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Hello All -

In ~2000, I acquired 2 frogs which were (at that point in time) called the unique species, Dendrobates azureus, from Patrick Nabors at Saurian.

As I left for college, I donated my frog collection to a friend - until 20 years later, working from a COVID-inspired home office, decided to set up a new vivarium to re-enter the hobby.

At present I have 2 in situ ecosystems amazonias set up - 1 with 4(1.1.2) Ranitomeya imitator southern from Ruffing's Ranitomeya, the other with 3(0.0.3) Oophaga pumilio bastimentos from Troy Goldberg.

I'm eager to re-enter the hobby, learn about what has changed over the past years, and get to experience more of these frogs.
 

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Hey welcome back :) cant wait to see some pics of what you've done with those Amazonias
Definitely - need them to grow in a bit more... One of them is a spray foam background, the other is hygrolon and epiweb (though I just revisited it a bit because I wasn't happy with it). Some of my photos are on instagram - same username as I have here. I'll try to upload some more.

I really like how well they drain, the easy lighting, the mistking insertion points. The one complaint is that the doors can be finicky: one of them shattered during install of spray foam background just from tapping it with a piece of wood (had to buy a new set), and opening the doors can get completely jammed/stuck shut sometimes.
 

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Welcome! :)

really like how well they drain, the easy lighting, the mistking insertion points. The one complaint is that the doors can be finicky: one of them shattered during install of spray foam background just from tapping it with a piece of wood (had to buy a new set), and opening the doors can get completely jammed/stuck shut sometimes.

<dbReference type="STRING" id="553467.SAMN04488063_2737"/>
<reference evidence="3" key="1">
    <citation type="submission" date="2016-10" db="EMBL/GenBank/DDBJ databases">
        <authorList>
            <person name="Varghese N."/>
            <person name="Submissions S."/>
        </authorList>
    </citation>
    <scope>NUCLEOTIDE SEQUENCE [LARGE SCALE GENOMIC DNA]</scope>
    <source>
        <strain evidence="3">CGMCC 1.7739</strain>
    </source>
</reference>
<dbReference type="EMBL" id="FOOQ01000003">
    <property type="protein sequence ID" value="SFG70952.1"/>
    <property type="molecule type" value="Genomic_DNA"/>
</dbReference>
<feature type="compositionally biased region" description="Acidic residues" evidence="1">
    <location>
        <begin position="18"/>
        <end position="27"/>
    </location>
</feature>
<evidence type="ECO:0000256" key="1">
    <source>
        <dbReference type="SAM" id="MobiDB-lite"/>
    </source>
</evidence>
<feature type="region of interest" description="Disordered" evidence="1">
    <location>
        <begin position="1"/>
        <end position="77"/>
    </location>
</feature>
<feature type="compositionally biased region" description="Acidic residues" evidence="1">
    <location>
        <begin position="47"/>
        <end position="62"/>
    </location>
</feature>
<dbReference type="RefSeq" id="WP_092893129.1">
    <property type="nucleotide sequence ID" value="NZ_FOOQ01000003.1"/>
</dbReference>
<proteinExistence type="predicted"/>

Can confirm all this (except the breaking the door with a stick part ;)). I put a little silicone lubricant in the tracks -- reduces the sticking.

Ranitomeya imitator southern
R. variabilis 'Southern'?
 

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ignorant beginner
Hardly.

Having experience from 20 years ago, even with a break in between, likely gives you the wisdom of perspective that no taxonomic inaccuracy can undermine. :)
 

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Welcome back, ogrfrogs. It's good to have you here. I would say two things that have changed the most in the last couple of decades is that people have learned the value of good ventilation and that proper supplementation (dusting flies - look in to Repashy's line of supplements) has eliminated things like spindly leg syndrome. There's a lot less guess work and anecdote driving husbandry, as well.

Mark
 

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Thanks, Mark!

proper supplementation (dusting flies - look in to Repashy's line of supplements)
A question here that I ran into that you just reminded me of... I've got mostly smaller frogs in large heavily planted vivaria.. When I dump dusted flies in, the flies wind up wandering around, getting misted by the mistking on a timer, and rubbing off a lot of the supplement. Back when I used to have Tincs, Azureus types in a less planted 10 gallon, they would rush to the front and devour the flies immediately. How do people deal with this? Should I feed fewer flies less frequently and the frogs will start to emerge from their hiding places to eat immediately?
 

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I have my mistking set to mist in the early AM only, and only feed after that.
 

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I have my mistking set to mist in the early AM only, and only feed after that.
ah. I haven't really messed with misting settings much, been doing a bunch of short mists (like 10 seconds every 90 minutes through the day)... I should go look for a thread on that in 'beginner guides' section I guess
 

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I don't find that my InSitus dry out very quickly, so I only mist AM (at about 8 am, and then about 8:30, maybe 20 seconds each time, 3 nozzles per Amazonia).

Having a constantly wet viv doesn't allow the keeper to 'read' the frogs' behavior regarding moisture levels, so I aim for a good amount of daily fluctuation, and always err on the side of dryness generally (again, so I can see what the frogs are telling me).
 
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